“Russian Art & Paris” Art Show. Summer’13

In the Summer’13 Art Show of the “Russian Art & Paris” journal, we present to our readers four very interesting contemporary artists of different styles and genres. They include – a young and very talented artist Alla Polkovnichenko from Moscow, just beginning her career as a professional painter. As well as three well-known masters in the world of fine art – St. Petersburg artist Viktor Egorov, painter Alexander Shevelev from Rybinsk and painter Guennadi Ulibin from Seville. An uncommonly wide range of creative techniques and artistic decisions, and the bright originality of each of these artists will attract the attention of all who follow the development of modern art.

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ARTIST VIKTOR EGOROV, (SAINT PETERSBURG)

VE-Port-1In the endless discussion about the fate of landscape painting, there constantly sounds, like a refrain, the philosophical and aesthetic justification of the existence of this genre, its right to an independent life. What exactly causes such a cautious attitude towards it? Could it only be the relatively short history, compared to other genres, or is it something else? Perhaps the complexity of the creation as well as the interpretation of the artistic idea, the fuzziness and uncertainty of the very concept – “an artistic idea of the landscape,” are the primary basis for these doubts. Let’s try to approach this issue from the position of the artist. Why does the artist turn to this genre? Which aspects of the potential of the landscape genre seem more significant to him in comparison with other genres? The artwork of one of the modern masters of landscape art, Saint Petersburg artist Viktor Egorov is quite an appropriate occasion for such a conversation.
•  The meaning of landscape as an artistic composition is mainly associated with the organization of space. The compositionally motivated plot, the spatial rhythm, perspective, all of these are basic landscape components focused on solving a single task – creating the spatial structure of the image. The emotional order, the “melody” of the work itself is created (or not created) during the stage of solving compositional (structural) problems. In the paintings of Victor Egorov the tradition of the classical landscape with a construction of space to a considerable depth are masterfully implemented in a series of urban winter scenes – “Tsarskoye Selo”, “Kryukov Canal,” “St. Nicholas Cathedral.” With the classical tradition of this artist’s work, there is a link to a high degree of generalizing a theme (“Winter Garden,” “Autumn in the Park”). The complex rhythm of trees – in depth and horizontally, in conjunction with the restrained coloring, create a graphically expressive image-sign. Thus, the landscape begins to take on portrait characteristics – portrait of autumn, portrait of winter. This portrait features are extremely significant. Landscape –  is an aesthetic notion. Landscape – is a natural or urban terrain seen through the eyes of man. This means that the landscape only exists as an VE-3image, a generalized image of the world around us. In his most significant artworks, Victor Egorov successfully creates a landscape image-portrait.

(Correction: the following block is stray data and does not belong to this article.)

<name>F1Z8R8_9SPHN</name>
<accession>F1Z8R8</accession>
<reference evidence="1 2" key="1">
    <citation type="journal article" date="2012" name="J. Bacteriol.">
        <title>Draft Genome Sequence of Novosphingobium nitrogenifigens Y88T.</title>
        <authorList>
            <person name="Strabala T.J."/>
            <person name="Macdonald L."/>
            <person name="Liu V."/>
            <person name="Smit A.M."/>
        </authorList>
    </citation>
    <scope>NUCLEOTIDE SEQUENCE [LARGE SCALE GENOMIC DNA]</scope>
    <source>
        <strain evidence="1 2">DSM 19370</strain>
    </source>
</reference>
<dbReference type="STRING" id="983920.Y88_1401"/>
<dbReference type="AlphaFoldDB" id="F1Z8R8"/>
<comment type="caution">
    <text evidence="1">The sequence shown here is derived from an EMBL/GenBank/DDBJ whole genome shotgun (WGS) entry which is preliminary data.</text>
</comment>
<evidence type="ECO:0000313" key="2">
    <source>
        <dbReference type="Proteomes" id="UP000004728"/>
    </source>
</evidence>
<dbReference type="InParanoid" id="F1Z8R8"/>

• Very interesting are the works of the artist associated with horizontally expanded compositions of the landscape (“Birch”, “View of the Palace of Peter III”). The calm, clear, rhythmic structure of the composition creates a metaphor for a quiet state of motive – the structured construction creates a melody. Similarly, the horizontal rhythm, but more complex and rich, is wonderfully designed in a classically beautiful scenery – “Chinese Palace” (the second part of the triptych “Oranienbaum”). The distinct pulling of Victor Egorov towards large art form, symbolization of the plot (unlike the intimate lyrical narrative); these are the distinctive features of this master’s work. At the same time, these features are in conflict (in some artworks) to the over-naturalization of the object’s image, creating a stylistic dissonance. The phenomenon in general, is very characteristic of contemporary fine art.